Fix-it trick: Don’t settle on your sofa until you’ve completed your workout for the day. “It’s a motivation killer,” Baumgartner says. Change from your work clothes directly into workout wear — skip the pj’s! — when you get home. Still can’t peel yourself off the cushions? Stash resistance bands under the seat to remind yourself to get moving during commercial breaks. Or try the at-home, no-equipment routine that follows, from Mike Donavanik, a celebrity trainer in Beverly Hills. Do these moves during commercials rather than fast-forwarding and repeat the circuit until your show starts up again.
— 15 squats
— 15 push-ups
— 15 crunches
— 15 seconds of high knees
Brr! It’s too cold to exercise outside.
Fix-it trick: Dress for success in freezing temperatures. With the right gear, it’s almost never too frigid to work out, according to John W. Castellani, PhD, an exercise physiologist at the U.S. Army Research Institute of Environmental Medicine in Natick, Massachusetts. Because moisture on your skin evaporates and pulls much-needed heat from your body, the key is to dress so that you’re protected but you don’t get soaked with sweat, Castellani says. “Begin your workout feeling cool, not toasty, since you’ll warm up once you get moving.” Consult his “Dress Code for Winter Workouts” checklist (on slide 10) before you head out, and do your warm-up, stretching, and cooldown inside to reduce your exposure. If it’s a blustery day, start your walk or run by facing the wind so you’ll work hardest when you’re fresh.
You can’t get out of bed on dark mornings to do your a.m. workout.
Fix-it trick: Tuck in earlier to go from tired to inspired. “Darkness is a cue for your brain to crank out the sleep-inducing chemical melatonin,” says Alfred Lewy, MD, a sleep and mood disorder researcher at Oregon Health & Science University in Portland. “In the winter, when you wake up before sunrise, it’s like having jet lag — for four or five months,” Lewy says. If it’s not possible to wait for the sun to sneak in your workout when you’re more energized, he suggests making your wake-up easier by going to bed 15 minutes earlier each week over the next four weeks: Set your cell phone alarm for when it’s time to hit the sack at night and avoid computer and TV use for an hour before bedtime to shut out light and other brain stimulators. That extra hour of shut-eye could make a huge difference in your morning-after mood: Brazilian researchers randomly assessed 200 healthy people and found that night owls, who went to sleep at midnight, were almost three times more likely to experience severe symptoms of depression than those who turned in at 11 p.m.
Cool Ways to Torch Calories
Try these activities for a half hour of sizzling power.
Building a fire: 80 calories*
Having a snowball fight: 96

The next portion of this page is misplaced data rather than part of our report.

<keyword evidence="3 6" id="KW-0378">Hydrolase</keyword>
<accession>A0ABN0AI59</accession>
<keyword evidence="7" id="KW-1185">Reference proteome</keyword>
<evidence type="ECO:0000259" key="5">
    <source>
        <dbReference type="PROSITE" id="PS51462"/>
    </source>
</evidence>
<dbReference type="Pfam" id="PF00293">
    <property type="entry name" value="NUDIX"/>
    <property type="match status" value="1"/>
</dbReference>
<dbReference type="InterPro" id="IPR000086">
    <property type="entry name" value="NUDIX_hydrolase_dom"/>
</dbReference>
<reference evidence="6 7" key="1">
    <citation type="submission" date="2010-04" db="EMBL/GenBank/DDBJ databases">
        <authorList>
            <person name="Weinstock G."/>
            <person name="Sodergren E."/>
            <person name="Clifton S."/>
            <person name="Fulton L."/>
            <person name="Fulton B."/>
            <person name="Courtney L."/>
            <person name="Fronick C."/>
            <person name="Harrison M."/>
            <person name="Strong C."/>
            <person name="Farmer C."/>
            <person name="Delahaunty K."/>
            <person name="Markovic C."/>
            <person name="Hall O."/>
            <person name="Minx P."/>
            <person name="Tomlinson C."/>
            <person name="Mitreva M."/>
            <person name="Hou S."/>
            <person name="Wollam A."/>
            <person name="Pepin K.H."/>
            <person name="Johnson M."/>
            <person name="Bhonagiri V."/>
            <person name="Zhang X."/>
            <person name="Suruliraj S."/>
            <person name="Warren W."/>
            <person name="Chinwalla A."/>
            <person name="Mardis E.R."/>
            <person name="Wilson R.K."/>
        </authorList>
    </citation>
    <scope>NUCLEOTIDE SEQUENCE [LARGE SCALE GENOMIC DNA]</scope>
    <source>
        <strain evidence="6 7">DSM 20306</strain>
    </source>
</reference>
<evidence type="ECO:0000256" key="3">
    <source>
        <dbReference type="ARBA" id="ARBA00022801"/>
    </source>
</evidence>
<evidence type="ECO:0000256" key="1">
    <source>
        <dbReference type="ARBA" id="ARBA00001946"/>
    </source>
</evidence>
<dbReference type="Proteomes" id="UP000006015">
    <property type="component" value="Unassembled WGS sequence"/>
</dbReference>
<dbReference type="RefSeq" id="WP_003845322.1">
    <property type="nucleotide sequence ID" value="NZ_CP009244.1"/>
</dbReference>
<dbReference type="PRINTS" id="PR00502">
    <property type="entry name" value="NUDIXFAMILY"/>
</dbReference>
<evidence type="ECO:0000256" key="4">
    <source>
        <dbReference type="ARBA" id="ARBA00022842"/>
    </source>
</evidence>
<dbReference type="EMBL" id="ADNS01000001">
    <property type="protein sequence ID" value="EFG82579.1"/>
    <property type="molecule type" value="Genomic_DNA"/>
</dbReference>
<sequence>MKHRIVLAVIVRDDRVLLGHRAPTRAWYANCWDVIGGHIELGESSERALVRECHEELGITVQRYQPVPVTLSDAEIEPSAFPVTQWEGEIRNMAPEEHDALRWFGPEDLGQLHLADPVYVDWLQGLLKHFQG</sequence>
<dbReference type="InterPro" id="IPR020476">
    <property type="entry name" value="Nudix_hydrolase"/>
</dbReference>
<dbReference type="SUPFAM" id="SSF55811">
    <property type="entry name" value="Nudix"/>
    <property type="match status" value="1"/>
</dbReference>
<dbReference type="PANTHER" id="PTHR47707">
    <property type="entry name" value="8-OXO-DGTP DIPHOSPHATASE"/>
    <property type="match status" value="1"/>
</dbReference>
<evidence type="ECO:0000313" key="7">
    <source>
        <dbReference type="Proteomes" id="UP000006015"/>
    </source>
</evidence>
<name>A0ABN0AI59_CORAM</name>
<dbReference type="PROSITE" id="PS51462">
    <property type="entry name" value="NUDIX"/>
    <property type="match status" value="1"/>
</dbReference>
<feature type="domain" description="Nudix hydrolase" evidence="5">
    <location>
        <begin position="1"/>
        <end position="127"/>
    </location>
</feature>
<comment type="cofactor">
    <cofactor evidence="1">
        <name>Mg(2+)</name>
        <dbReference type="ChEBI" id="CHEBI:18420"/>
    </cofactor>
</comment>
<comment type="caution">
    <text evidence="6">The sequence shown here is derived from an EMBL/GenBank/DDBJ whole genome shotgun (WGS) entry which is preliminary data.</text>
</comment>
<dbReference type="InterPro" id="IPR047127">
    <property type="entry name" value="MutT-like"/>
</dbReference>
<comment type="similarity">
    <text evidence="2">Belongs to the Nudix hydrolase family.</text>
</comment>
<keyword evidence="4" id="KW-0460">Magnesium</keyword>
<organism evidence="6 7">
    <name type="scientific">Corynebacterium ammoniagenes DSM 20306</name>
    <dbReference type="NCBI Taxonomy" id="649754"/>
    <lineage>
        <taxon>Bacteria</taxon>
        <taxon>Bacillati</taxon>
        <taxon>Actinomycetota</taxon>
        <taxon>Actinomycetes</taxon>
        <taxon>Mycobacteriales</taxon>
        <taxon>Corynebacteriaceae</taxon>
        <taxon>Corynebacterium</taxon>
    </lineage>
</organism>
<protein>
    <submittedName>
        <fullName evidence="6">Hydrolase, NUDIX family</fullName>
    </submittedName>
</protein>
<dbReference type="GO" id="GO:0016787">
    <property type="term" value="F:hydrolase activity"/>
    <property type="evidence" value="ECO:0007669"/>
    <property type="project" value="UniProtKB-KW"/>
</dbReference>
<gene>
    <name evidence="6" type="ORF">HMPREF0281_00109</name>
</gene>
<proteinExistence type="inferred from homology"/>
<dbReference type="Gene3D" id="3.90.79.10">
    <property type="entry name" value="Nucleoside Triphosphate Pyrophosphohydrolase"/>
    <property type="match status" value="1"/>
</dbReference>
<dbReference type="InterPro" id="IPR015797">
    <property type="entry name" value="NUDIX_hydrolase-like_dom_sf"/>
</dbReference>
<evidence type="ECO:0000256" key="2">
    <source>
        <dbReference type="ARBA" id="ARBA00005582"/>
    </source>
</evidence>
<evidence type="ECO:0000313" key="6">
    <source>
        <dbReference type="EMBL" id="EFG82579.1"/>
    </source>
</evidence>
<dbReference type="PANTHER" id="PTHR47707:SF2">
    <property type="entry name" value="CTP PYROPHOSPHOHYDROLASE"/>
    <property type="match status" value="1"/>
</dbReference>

Shoveling snow: 192
Skiing (cross-country): 256
Skiing (downhill): 192
*Calories burned are based on a 140-pound woman.
Instant Rehab for Soggy Sneakers
Salvage your slush-soaked kicks overnight with this three-step checklist from John Luna, footwear product manager for Asics.
— Remove sock liners and wet laces and hang them up so the sneakers can dry more quickly.
— Stuff shoes with wadded newspaper to soak up the stink and moisture.
— Place them in a warm, dry spot but not too close to the radiator: Heat breaks down the foam and rubber in sneakers.
Tip: Spraying your sneakers with a waterproofing solution can help them withstand the wet better, Luna says, but it can also make them less breathable. Try Granger’s G-Max Universal Footwear Waterproofer ($10, rei.com).
Dress Code for Winter Workouts
1. Base layer: Choose a snug but breathable shirt that wicks sweat from skin; look for a synthetic fabric, like polypropylene or capilene, or go for silk. But avoid cotton; it holds on to moisture and can quickly lose its insulating powers when wet. Try a turtleneck for walking or a long-sleeve tee for running.
2. Middle layer: Add a fleece or wool top to provide insulation; how thick depends on the temperature and the intensity of your exercise. Don’t forget your hat and mittens if it’s near freezing.
3. Outer layer: When it dips below freezing, top off with a jacket that resists wind and water but still breathes; Gore-Tex and nylon are good options. (As it nears zero, also add a fourth, insulating layer between the middle and outer layers and a ski mask to shield your face.)
Stay fast in these protective layers: Icebreaker Bodyfit 260 LS Crewe ($90, icebreaker.com); The North Face lightweight TKA 80 Hybrid 1/2 Zip fleece ($55, thenorthface.com); Mountain Hardwear Shashi Jacket with armpit zips ($325, mountainhardwear.com).
Originally published in FITNESS magazine, February 2011.
A New York Times headline about fish oil caused confusion among consumers. The March 2015 article “Fish Oil Claims Not Supported by Research” referred to a study that suggested omega-3 fats aren’t quite worth the extra money so many are shelling out for them.
But when just one study questions the large body of evidence that shows otherwise, you have to look deeper.
The ABCs of Omega-3s
Let’s break it down: There are three different types of omega-3s: Their acronyms are EPA, DHA and ALA. The first two, EPA and DHA, are both found in fish, fish oil and algae oil, whereas ALA is found in primarily plant-based foods, including flax, chia, hemp, green leafy vegetables and nuts (primarily walnuts).